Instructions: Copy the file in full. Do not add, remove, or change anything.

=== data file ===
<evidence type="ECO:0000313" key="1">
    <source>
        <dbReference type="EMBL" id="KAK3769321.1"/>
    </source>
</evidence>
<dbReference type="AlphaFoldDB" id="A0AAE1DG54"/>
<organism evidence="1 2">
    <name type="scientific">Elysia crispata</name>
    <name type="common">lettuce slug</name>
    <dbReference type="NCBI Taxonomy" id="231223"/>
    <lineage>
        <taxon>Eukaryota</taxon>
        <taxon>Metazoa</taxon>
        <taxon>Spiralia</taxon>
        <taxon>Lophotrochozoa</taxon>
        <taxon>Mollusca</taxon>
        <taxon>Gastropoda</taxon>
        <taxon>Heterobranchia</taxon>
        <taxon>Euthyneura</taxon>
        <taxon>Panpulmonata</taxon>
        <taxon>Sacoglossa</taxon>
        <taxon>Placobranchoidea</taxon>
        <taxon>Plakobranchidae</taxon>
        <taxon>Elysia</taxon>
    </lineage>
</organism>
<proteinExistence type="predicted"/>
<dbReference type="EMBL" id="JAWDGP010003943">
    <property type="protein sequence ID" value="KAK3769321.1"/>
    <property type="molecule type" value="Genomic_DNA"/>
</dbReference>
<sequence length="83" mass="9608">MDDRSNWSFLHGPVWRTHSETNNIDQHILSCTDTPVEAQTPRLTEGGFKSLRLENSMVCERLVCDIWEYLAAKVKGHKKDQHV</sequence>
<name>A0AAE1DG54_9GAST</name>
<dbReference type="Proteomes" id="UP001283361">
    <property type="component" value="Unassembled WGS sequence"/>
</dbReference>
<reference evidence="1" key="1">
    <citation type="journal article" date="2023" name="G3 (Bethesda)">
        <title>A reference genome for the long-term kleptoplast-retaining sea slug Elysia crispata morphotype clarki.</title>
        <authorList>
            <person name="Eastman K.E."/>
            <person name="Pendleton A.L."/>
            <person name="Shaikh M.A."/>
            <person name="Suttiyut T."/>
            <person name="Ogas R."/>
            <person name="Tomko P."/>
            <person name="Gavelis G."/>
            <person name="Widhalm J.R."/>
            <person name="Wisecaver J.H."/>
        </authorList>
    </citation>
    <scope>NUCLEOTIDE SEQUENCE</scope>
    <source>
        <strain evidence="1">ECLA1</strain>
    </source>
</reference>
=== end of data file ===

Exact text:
<evidence type="ECO:0000313" key="1">
    <source>
        <dbReference type="EMBL" id="KAK3769321.1"/>
    </source>
</evidence>
<dbReference type="AlphaFoldDB" id="A0AAE1DG54"/>
<organism evidence="1 2">
    <name type="scientific">Elysia crispata</name>
    <name type="common">lettuce slug</name>
    <dbReference type="NCBI Taxonomy" id="231223"/>
    <lineage>
        <taxon>Eukaryota</taxon>
        <taxon>Metazoa</taxon>
        <taxon>Spiralia</taxon>
        <taxon>Lophotrochozoa</taxon>
        <taxon>Mollusca</taxon>
        <taxon>Gastropoda</taxon>
        <taxon>Heterobranchia</taxon>
        <taxon>Euthyneura</taxon>
        <taxon>Panpulmonata</taxon>
        <taxon>Sacoglossa</taxon>
        <taxon>Placobranchoidea</taxon>
        <taxon>Plakobranchidae</taxon>
        <taxon>Elysia</taxon>
    </lineage>
</organism>
<proteinExistence type="predicted"/>
<dbReference type="EMBL" id="JAWDGP010003943">
    <property type="protein sequence ID" value="KAK3769321.1"/>
    <property type="molecule type" value="Genomic_DNA"/>
</dbReference>
<sequence length="83" mass="9608">MDDRSNWSFLHGPVWRTHSETNNIDQHILSCTDTPVEAQTPRLTEGGFKSLRLENSMVCERLVCDIWEYLAAKVKGHKKDQHV</sequence>
<name>A0AAE1DG54_9GAST</name>
<dbReference type="Proteomes" id="UP001283361">
    <property type="component" value="Unassembled WGS sequence"/>
</dbReference>
<reference evidence="1" key="1">
    <citation type="journal article" date="2023" name="G3 (Bethesda)">
        <title>A reference genome for the long-term kleptoplast-retaining sea slug Elysia crispata morphotype clarki.</title>
        <authorList>
            <person name="Eastman K.E."/>
            <person name="Pendleton A.L."/>
            <person name="Shaikh M.A."/>
            <person name="Suttiyut T."/>
            <person name="Ogas R."/>
            <person name="Tomko P."/>
            <person name="Gavelis G."/>
            <person name="Widhalm J.R."/>
            <person name="Wisecaver J.H."/>
        </authorList>
    </citation>
    <scope>NUCLEOTIDE SEQUENCE</scope>
    <source>
        <strain evidence="1">ECLA1</strain>
    </source>
</reference>